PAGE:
Striketober and the Gig Economy

What does ‘Striketober’ mean for the gig economy?

Is something stirring among the workers? There are signs of a noticeable uptick in strikes internationally. In the US, where trade unions have been shattered by decades of neoliberalism, an October strike wave, dubbed ‘Striketober’, includes John Deere manufacturers, Hollywood film workers, nurses, building engineers, auto parts workers and Instacart gig workers.

The Instacart strike, organized by the grassroots Gig Workers Collective, took place yesterday [16 October], and followed a campaign for consumers to #DeleteInstacart over collapsing pay, unsafe conditions and the unfair ratings system at the Amazon company.

It’s not only in the US. In the UK, the combination of a labour shortage, rising prices and a supply chain crisis is pushing workers to use their leverage to push for higher wages and better conditions. The climate summit in Glasgow, COP26, will be marked by train strikes, while bus workers are also striking for three weeks demanding higher pay. Lorry drivers in Unite the union are seizing on the shortage of drivers by threatening crippling strike action over the Christmas period unless pay and conditions are improved drastically.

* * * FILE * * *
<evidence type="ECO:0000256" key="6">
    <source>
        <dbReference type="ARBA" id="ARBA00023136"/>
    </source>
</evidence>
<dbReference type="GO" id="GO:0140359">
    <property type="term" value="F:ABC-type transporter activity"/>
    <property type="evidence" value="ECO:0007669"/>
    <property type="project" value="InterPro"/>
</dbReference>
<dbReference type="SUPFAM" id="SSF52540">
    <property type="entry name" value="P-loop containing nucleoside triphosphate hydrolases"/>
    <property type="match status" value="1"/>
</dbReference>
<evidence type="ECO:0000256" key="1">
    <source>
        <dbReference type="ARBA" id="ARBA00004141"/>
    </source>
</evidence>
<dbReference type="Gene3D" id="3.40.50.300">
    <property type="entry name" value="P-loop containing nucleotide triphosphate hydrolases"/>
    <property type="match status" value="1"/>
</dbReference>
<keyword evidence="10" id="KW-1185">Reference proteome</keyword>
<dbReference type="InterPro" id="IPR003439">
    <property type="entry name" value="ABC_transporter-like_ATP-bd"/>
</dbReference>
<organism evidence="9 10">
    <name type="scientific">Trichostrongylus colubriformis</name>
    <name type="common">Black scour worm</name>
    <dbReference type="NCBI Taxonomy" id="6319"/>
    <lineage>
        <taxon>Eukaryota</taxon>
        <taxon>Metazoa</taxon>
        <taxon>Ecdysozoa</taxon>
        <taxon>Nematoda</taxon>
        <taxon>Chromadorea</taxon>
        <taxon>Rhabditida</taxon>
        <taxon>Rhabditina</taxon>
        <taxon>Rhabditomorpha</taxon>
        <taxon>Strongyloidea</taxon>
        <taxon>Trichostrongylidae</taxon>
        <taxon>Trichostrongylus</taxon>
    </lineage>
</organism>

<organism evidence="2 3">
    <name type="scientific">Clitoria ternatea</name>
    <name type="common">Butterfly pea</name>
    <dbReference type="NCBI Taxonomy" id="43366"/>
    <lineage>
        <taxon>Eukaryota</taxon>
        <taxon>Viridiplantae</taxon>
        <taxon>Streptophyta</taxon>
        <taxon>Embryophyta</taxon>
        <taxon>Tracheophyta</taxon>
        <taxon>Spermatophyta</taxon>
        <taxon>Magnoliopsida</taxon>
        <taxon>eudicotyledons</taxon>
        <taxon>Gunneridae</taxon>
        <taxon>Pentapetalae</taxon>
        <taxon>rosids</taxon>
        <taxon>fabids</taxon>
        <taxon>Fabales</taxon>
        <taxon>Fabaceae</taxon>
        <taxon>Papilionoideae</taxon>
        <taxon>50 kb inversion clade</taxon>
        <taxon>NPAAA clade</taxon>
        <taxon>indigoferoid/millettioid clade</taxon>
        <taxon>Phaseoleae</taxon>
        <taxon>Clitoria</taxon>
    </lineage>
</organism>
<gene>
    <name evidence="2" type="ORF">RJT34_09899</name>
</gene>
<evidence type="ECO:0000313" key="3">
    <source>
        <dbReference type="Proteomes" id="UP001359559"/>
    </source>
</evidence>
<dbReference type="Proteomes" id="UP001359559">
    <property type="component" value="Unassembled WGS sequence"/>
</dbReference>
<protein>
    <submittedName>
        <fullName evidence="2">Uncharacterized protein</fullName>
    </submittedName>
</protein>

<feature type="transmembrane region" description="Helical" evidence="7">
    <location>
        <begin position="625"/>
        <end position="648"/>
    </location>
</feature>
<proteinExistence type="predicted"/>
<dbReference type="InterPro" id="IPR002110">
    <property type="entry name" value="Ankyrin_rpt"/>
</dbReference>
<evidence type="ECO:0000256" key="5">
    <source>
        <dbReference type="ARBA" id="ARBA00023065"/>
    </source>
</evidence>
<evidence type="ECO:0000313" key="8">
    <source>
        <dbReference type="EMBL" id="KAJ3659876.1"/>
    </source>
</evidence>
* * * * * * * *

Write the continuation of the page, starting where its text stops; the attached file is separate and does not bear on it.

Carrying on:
Bigger Slice of the Pie

What about in the EU? There are signs in Germany, with inflation reaching a 29-year high of 4.1% in September, that workers want a bigger slice of the pie. The Financial Times reports that unions are entering negotiations demanding above-inflation wage increases, with lower unemployment an additional factor in giving workers’ more confidence. The number of construction companies stating a lack of workers were limiting their activities hit a new high of 27%.

What does all of this mean for the gig economy? One possible outcome is that platforms will have to offer higher pay and potentially greater employment security to attract and hold on to workers. If they do not, gig workers with little attachment to the platform could look elsewhere, or they could decide that taking strike action is now worth the risk.

Gig workers have been treated by platforms as easily replaceable and thus easily disposable, but what if that were to change? The growth in industrial action we have seen this year in Europe’s gig economy may just be the start of something. •

Ben Wray is Gig Economy Project co-ordinator.